Getting my Luke Skywalker in the swamp moment.

Another little solarization in the bottom right hand corner.   You can see the nice swirly bokeh in the top of the shot.  That comes from the Petzval lens design in the old brass lenses.  This lens is a Voightlander.   I love it as I plan on doing portraits with it and it has a very short depth of field when the bellows is extended.

So John was telling me, when I asked about putting the camera back into the bull’s pasture to be careful as they like to, “investigate” things as a bull had knocked his camera over once before.  Of course, I didn’t listen.  Now, I had to go get the bench, place it, then go back and get the camera.  This  is what I saw when I got back.  They were “investigating” the bench.  It’s a good thing I had not brought the camera out there yet. 😉

My last two plates I shot at the farm were of John and his girlfriend Ann.  I’m very excited by these as I’m looking to do more portraits via glass plate negatives and tintypes.

As we were in his house learning to do albumen prints, I saw him from the side and thought a profile photo would be nice.  You can see the head brace in the shot as well.  I think the exposure here was 4 seconds in open shade.

And one of Ann…

I love both of these.  Ann has such character.  The beauty is in the little details, and also in the  mistakes.  The top left hand corner of John’s did not get processed very well, so when I took it out of the dark box, the sun hit it, then I fixed it, solarizing the corner a little.  The blue line on the right is where the collodion was a little thick and did not quite develop.  So, technically, there are some issues, but that’s also part of the fun.  You never really know how it’s going to turn out until you develop and fix it.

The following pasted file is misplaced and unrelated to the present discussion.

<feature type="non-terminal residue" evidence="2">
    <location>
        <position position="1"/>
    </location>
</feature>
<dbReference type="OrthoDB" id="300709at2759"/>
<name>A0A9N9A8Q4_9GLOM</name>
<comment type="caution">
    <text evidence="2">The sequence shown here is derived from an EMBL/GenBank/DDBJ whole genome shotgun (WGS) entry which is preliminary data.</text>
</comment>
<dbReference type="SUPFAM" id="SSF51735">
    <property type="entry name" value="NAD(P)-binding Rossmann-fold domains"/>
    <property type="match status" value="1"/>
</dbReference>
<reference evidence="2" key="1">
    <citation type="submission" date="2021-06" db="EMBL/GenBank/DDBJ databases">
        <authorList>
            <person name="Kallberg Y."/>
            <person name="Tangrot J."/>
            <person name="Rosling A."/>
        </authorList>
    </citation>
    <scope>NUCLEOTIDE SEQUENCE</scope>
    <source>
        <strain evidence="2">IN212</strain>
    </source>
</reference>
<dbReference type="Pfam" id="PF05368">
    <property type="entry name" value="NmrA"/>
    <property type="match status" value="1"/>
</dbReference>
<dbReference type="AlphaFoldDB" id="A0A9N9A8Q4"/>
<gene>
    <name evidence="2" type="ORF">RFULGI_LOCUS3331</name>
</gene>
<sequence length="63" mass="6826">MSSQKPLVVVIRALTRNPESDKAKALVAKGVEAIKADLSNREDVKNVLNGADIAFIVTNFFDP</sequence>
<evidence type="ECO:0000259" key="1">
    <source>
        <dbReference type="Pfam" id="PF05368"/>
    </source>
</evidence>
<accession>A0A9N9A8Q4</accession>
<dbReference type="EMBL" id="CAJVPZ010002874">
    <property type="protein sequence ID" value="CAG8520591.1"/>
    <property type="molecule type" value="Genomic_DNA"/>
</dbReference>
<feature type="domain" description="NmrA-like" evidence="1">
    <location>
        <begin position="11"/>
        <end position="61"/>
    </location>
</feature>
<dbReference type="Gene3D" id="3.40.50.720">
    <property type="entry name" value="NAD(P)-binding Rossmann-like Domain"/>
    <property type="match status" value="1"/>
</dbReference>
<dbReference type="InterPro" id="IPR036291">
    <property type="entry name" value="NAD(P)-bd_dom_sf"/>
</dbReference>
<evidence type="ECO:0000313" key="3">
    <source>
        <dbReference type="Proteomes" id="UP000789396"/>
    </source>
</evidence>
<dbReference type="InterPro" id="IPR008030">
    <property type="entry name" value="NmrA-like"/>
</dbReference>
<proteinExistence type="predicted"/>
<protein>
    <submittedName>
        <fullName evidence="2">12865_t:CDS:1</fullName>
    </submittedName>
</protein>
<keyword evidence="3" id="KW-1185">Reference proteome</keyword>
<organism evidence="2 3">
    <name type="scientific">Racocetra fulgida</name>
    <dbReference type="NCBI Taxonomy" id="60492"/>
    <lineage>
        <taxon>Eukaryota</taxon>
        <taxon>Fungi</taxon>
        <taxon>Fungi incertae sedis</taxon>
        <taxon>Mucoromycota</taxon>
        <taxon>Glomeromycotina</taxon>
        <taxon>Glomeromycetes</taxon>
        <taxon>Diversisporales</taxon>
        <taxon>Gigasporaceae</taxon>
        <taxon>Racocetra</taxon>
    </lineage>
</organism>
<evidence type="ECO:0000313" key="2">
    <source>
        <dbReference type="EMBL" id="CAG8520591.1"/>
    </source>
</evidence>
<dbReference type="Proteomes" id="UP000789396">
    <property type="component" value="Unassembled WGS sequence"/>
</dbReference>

Finally, we get to the Mammoth Plates.  John has a 20×24 camera that we each got to shoot.  It was much more difficult to prepare, shoot and develop.  I was wanting to go big, but I think I’ll be shooting 8×10 for a while.  There’s plenty of time for that later.

This is me pouring collodion onto the mammoth with John’s help.  Not so easy. 😉

Here’s my 20″ x 24″ Mammoth plate image.  So I was going for a little, “Cowboys and Aliens” here.  John was a good sport to put on the glasses, grab one of his vintage guns, and get into the act. 😉